The marriage institution has never been under so much pressure. Apart from the internal factors militating against the success of marriages, external factors seem to be conspiring to wreak havoc. The implication is that a lot of marriages do not last beyond the first few years. This often leaves many with broken hearts and lives.
To the casual observer, our parents had it a lot easier. And this was partly because the prevailing culture at the time encouraged getting married and staying together. For many of them, it was truly for better or for worse. So, they were prepared from the outset to stick together, irrespective of the prevailing circumstances.
In our time, a lot of the values that enhanced the success of marriages seem to have been eroded. Those who are married and want their marriages to work appear to be swimming against the tide. What with the economic downturn and culture shock as it relates to marriage?
It therefore becomes important to confront headlong the issues that militate against marriage. If the truth were told, we would realise that marriage has its peculiar challenges. The way we handle those challenges will determine whether or not our marriage weathers the storms of life.
I sat once in a counselling session with a young lady whose marriage was almost hitting the rocks. The problem was that the husband who was abroad at the time of their wedding, and did not stay for too long thereafter, recently returned to Nigeria. Although they were already blessed with two children, she realised for the first time that she did not really know him. In fact, she felt they could not live together. In her words, “I just want him to go away and let us continue as usual.”
Based on my many years of counselling and hosting couples’ programmes, I want to share on this page some of the frequent questions I have been asked. I believe the answers will help you in your marriage. Sometimes, the question has to do with one party, but today’s has to do with both parties:
Is it wise for couples to live apart due to their career demands and postings?
The strength of relationship, we often say, is in fellowship. By this, we mean fellowship in all its ramifications. The couple who stays together, therefore, bond faster and more easily. There may be some friction in trying to smoothen the rough edges of their relationship but, by and large, staying together helps the relationship.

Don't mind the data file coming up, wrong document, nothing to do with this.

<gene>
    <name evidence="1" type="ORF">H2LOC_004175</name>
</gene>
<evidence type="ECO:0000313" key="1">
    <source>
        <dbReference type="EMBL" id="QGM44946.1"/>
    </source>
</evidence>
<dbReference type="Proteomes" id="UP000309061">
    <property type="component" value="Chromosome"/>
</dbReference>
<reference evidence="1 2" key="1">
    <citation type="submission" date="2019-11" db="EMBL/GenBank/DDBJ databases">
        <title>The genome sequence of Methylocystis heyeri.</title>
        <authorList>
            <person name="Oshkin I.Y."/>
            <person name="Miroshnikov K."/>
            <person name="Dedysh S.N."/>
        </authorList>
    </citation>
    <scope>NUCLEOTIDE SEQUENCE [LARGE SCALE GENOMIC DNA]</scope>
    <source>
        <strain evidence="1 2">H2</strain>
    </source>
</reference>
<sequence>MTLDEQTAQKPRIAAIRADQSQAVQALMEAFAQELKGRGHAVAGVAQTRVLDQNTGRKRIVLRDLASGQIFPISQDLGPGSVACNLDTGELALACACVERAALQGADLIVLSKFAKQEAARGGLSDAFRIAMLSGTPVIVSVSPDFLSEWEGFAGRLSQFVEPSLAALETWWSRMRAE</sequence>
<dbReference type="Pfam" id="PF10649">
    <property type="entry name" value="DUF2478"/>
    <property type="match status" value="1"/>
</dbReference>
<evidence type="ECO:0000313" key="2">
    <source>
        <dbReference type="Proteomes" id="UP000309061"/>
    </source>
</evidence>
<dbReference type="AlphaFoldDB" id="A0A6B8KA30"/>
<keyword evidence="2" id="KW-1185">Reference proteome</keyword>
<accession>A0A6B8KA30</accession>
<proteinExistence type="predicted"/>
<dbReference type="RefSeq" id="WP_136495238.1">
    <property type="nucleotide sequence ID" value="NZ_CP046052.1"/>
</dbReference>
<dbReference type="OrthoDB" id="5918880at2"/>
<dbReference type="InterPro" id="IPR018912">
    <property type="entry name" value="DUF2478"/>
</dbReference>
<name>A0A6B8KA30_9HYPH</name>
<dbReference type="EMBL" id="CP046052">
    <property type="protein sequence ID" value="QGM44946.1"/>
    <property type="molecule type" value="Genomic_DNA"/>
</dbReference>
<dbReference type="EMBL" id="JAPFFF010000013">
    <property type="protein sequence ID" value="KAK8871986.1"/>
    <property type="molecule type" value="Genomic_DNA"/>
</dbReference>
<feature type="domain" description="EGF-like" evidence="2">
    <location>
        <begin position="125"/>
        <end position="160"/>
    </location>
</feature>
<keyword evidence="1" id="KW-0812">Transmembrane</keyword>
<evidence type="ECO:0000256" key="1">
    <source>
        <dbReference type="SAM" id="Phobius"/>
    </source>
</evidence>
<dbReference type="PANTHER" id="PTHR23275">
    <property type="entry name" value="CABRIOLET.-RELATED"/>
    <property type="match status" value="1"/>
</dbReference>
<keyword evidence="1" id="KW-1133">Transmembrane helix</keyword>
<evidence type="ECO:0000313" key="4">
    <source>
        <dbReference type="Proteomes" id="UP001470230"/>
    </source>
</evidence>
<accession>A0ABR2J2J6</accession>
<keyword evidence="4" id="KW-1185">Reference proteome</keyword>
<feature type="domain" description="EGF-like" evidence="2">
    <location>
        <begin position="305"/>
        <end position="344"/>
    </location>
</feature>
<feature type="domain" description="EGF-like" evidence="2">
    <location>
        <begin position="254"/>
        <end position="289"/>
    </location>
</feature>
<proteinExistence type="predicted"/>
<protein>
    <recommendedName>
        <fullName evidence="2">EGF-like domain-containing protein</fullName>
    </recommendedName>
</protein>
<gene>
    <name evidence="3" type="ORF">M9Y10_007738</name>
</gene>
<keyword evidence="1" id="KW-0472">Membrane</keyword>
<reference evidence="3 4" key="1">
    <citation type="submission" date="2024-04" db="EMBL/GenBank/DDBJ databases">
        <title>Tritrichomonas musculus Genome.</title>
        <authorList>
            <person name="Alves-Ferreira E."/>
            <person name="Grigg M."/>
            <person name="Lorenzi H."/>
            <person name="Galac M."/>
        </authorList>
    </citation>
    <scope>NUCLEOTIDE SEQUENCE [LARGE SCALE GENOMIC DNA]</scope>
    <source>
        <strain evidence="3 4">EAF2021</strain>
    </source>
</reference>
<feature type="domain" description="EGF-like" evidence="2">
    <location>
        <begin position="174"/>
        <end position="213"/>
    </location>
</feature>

However, in today’s world, the need to meet financial obligations has led to many couples living thousands of miles apart. In search of greener pastures, some have travelled out of the country or the state where their families are based. Where the couple is in the same country, as in ours, arrangements are made to visit home often. The frequency, of course, will depend on the situation and affordability. But where one party is outside the country, you will agree with me that coming home regularly is a big challenge.
The truth is, people have emotional needs which their spouses are supposed to satisfy. Part of the challenge of staying apart for a long time is that people are tempted or forced to begin to look for ways to meet their emotional needs. If care is not taken, some disconnect totally from their spouses and start new relationships. I know of one or two people whose marriages ended because their spouses travelled abroad and, gradually, they disconnected from their spouse and ‘fell in love’ with other people.
According to Han Xueqing, director of the Clinical Psychology Department at Beijing Tongren Hospital, “In a society that is now morally wide open and full of pressure and temptations, constant separation will harm the chemistry between spouses. The old adage that absence makes the heart grow fonder is not always true, and being away from each other may slowly kill the intimacy of marriage.”
So the issue here is caution. As much as it is essential for couples to meet financial obligations and career demands, other salient and more important issues arise such as companionship, emotional satisfaction, upbringing of the children etc. More and more homes are breaking up as a result of spouses’ separation.
Considering the economic exigency that necessitates such a separation, my advice is:
• As much as possible, do everything to ensure that the situation does not continue for too long.
• In some cases, it will help if you can get a transfer to join your spouse.
• While it lasts, visit each other regularly. Once or twice a month will be good (or at least once in three months). Where he/she cannot come always, schedule it in such a way that you will visit sometimes. To reduce the financial burden, tickets can be purchased well ahead of time.
• Make maximum use of modern technology to fellowship with each other on a regular basis. Hearing your spouse’s voice regularly on the telephone can go a long way. Apart from normal telephone calls, it is now possible to make video calls, Skype etc, and spend time in fellowship without necessarily paying so much. Even texting and chatting have proved to be effective tools in this regard.
• Above all, find a way to constantly pray together and ask God to see you through this period of your lives.
Taiwo Odukoya is the senior pastor of The Fountain of Life Church. He is an avid believer in the role of the Church in the social and economic life of the nation. He is the host of The Discovery for Men, The Discovery for Women, The Woman Leader, and Ruth and Boaz, quarterly meetings that reach out to thousands of men and women from all works of life and denominations. He lives in Lagos with his wife, Nomthi, and children. He can be reached at firstname.lastname@example.org